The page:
Whether you’re a house flipper or a landlord looking to fill a vacancy, how you present your property to potential buyers and renters plays a huge role in how well it’s received. You could be offering the best amenities at a fantastic price, but if your initial impressions don’t “wow,” all bets are off.
Here are 19 ways to get your property ready for sale or rent, at both ends of the market spectrum.
Low Cost, Low Fuss
For a basic rental or lower-end sale, there’s no need to spend a small fortune. Your best bet for maximum ROI is to opt for tweaks that are quick and affordable.
Focus your biggest efforts on the kitchen and bathroom.
These are by far the most important rooms in any house or unit, so you want to make sure they pack the biggest punch. You can update older cabinets by repainting them and adding new hardware and can even make old appliances look new with appliance paint, which comes in a variety of shades, including stainless steel.
Carpets take up a large amount of visual space in a room, so you want them to show well. Assuming it’s not worth the cost and time to tear them out entirely, invest in a professional steam-cleaning (or rent a machine from Home Depot or Lowes). If you do happen to have hardwood underneath, you can always let buyers know so they’re aware they have the option to unearth it later.
Repaint just the trim.
As long as the walls are in good condition, save on the high cost of repainting the whole place and just repaint the trim around doors, windows and baseboards. It can make a whole room pop.
Replacing old light fixtures, handles, doorknobs and switch plate covers is a fast and relatively cheap way to make everything look a bit more modern.
Make small spaces look bigger.
There are plenty of tricks for this: hang curtains above the window frames to make the ceiling look higher; use a striped rug to make the floor look bigger; install a clear shower curtain to make a bathroom feel roomier; add mirrors to trick the eye into thinking there’s more space.
Do some basic landscaping.
You don’t need anything fancy; just add enough landscaping to make people eager to see what’s inside. Some simple flowers, a repainted front door and a bench or new porch light can make a big difference.
Evoke a mood.
Encourage people to linger by playing relaxing background music, lighting scented candles or baking cookies to create a homey smell, and by lighting fires in fireplaces in the winter.
Add photos and video to your listing.
Buyers want to preview a property before they take the time to visit it, so provide plenty of well-lit, flattering photos to supplement the property’s description. A video tour is a great bonus if your hands are steady enough to record one.
Scope out the competition.
Don’t just look at online listings; take a few hours one weekend to stop by a number of open houses for similar properties in your area. Not only will you get a peak at what you’re up against, you may also gain some valuable information about what buyers are looking for by keeping an ear out for the comments they make as they tour these properties.
Play up the neighborhood’s selling points.
Since “location, location, location” is so important in real estate, remind people what’s great about your property’s location. You can hang framed photographs of local attractions, decorate with local artwork from an area art festival and leave out menus for neighborhood restaurants and hotspots.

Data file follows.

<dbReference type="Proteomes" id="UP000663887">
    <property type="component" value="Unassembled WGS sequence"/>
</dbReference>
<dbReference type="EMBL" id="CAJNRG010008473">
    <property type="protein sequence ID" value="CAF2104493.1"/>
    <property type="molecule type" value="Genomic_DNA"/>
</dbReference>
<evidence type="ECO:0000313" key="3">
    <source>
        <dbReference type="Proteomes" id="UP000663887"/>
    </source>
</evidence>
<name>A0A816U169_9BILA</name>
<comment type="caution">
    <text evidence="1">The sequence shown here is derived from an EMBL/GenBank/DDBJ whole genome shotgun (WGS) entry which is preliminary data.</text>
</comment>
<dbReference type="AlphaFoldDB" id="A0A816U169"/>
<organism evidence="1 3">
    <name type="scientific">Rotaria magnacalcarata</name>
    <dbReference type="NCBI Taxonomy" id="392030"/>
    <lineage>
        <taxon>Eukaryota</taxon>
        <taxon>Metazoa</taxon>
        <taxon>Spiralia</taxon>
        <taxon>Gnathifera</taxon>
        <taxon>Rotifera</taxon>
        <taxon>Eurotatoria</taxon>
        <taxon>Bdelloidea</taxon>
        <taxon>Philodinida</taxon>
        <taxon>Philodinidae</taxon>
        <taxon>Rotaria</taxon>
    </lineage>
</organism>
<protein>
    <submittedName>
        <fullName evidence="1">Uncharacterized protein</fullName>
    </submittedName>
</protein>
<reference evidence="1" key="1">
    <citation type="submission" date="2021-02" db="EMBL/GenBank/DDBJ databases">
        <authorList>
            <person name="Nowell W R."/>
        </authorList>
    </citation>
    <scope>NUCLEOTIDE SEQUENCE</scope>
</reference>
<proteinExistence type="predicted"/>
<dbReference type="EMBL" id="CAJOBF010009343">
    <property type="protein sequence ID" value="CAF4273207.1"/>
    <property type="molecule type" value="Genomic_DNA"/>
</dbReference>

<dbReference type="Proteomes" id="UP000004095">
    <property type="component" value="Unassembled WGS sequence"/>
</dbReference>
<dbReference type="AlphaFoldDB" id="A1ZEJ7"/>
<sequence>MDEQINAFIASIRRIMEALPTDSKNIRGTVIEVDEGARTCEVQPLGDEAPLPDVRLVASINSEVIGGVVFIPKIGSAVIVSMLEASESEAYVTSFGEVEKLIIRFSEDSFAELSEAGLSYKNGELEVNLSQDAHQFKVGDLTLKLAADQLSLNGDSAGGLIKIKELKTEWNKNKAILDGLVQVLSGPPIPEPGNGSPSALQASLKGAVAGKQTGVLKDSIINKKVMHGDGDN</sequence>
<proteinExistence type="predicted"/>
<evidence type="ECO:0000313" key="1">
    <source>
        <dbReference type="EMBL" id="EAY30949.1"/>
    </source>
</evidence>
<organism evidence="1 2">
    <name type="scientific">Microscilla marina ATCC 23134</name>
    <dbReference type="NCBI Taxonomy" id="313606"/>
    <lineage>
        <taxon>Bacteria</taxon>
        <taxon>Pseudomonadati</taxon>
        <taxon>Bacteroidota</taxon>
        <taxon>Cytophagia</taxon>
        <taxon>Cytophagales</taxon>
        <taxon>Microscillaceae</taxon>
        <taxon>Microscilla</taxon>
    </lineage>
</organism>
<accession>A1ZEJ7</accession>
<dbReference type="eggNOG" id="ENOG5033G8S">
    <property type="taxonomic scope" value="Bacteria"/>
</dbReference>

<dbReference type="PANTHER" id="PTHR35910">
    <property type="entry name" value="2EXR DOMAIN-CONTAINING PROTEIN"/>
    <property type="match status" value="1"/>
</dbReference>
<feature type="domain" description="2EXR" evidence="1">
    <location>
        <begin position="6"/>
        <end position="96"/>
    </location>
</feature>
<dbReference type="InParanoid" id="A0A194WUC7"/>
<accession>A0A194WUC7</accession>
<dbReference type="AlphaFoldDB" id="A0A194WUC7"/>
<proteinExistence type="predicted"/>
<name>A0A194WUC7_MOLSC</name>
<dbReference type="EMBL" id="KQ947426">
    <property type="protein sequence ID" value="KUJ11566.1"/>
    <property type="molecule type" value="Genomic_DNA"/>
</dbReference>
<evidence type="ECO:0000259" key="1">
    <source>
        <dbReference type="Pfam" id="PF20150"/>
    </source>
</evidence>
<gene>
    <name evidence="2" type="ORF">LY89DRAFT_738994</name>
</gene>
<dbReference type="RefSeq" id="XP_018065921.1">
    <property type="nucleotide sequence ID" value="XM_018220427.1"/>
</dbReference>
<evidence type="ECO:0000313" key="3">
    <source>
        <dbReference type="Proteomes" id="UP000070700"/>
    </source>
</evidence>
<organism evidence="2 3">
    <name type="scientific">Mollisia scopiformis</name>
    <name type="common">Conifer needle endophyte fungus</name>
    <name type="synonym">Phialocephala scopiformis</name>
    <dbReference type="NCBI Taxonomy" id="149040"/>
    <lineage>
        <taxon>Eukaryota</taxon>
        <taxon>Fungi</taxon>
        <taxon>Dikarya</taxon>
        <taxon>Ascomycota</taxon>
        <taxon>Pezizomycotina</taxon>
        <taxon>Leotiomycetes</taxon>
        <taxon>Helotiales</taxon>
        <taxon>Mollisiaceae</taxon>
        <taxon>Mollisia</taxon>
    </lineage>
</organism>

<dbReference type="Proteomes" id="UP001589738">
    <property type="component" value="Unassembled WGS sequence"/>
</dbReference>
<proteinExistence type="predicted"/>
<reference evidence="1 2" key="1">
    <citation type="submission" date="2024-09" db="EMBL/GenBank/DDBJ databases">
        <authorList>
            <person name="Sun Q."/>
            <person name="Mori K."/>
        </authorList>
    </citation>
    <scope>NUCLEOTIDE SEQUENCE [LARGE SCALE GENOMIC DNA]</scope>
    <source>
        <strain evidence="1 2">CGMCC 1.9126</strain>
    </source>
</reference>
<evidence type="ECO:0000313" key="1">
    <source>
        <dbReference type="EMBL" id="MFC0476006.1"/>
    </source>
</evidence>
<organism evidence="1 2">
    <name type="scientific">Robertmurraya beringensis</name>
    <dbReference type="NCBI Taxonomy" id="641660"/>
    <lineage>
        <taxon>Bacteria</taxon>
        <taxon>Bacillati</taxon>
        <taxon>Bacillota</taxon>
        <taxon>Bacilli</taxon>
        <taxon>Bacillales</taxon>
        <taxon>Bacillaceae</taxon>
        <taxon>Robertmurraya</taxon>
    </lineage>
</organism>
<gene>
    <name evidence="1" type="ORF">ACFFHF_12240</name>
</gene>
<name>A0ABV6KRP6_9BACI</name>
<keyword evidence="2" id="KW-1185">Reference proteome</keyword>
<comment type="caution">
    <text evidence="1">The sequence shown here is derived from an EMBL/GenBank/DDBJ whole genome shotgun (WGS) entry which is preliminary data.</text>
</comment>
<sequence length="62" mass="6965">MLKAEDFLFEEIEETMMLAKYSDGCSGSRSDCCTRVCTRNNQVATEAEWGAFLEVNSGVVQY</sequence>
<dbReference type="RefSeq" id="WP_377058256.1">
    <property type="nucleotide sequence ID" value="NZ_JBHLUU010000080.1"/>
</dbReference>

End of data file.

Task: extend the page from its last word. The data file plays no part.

High-End, Big Results
Selling a higher-priced house or marketing a luxury rental? Then it’s time to be a less price-conscious and a more impact-conscious.
Stage the unit.
Hire a pro if you can, or read up on staging tips online to make sure that if you do it yourself, you do it right.
Hire a professional photographer .
Up the ante on your listing with high-quality professional photos and video that give your property the “glamour shot” treatment.
Replace carpeting with hardwood.
Hardwood floors are typically the most preferred flooring for buyers and high-end renters (with the exception of bedrooms, where a plush, luxurious carpet can appeal to some residents). Depending on the home’s price point, you could substitute bamboo for hardwood as a cheaper alternative.
Repaint every wall.
Opt for neutral colors like beiges to appeal to the widest range of people. A few favorite colors include: Sherwin Williams Repose Grey and Sherwin Williams Light French Grey (both are neutral greys for modern homes); Sherwin Williams Accessible Beige (a classic beige hue); and Behr Ivory Invitation (a light, neutral yellow that’s good for brightening darker spaces).
Create an open floor plan.
Many people want a home that’s fit for entertaining, and there’s no better way to accomplish this than to open up the kitchen to the living room so hosts and guests can mingle while food and drinks are being prepared. Don’t necessarily spend a fortune on this, of course. But if you can remove a simple partition wall to create a more open space, consider taking this step.
Power-wash the exterior.
This is particularly important if your exterior is painted in a light color or if it’s prone to collecting dust, dirt and soot from the environment.
Offer a home warranty or other incentives.
Many sellers are offering added perks and bonuses to sweeten the pot. Providing a home warranty, offering to cover the first year’s HOA dues or throwing in a free flat-screen TV can really catch people’s attention.
Offer a high-end open house experience.
Don’t call it an “open house”; call it an “event.” Spring for gourmet catering, champagne and waiters and provide live music like a pianist or string quartet.
Play up the neighborhood’s selling points.
This is just like the low-cost strategy, only this time the selling points are ritzier — local five-star restaurants, exclusive clubs, nearby boutiques, etc.
Would you add any tips to this list?
Let us know your best suggestions in the comments section below!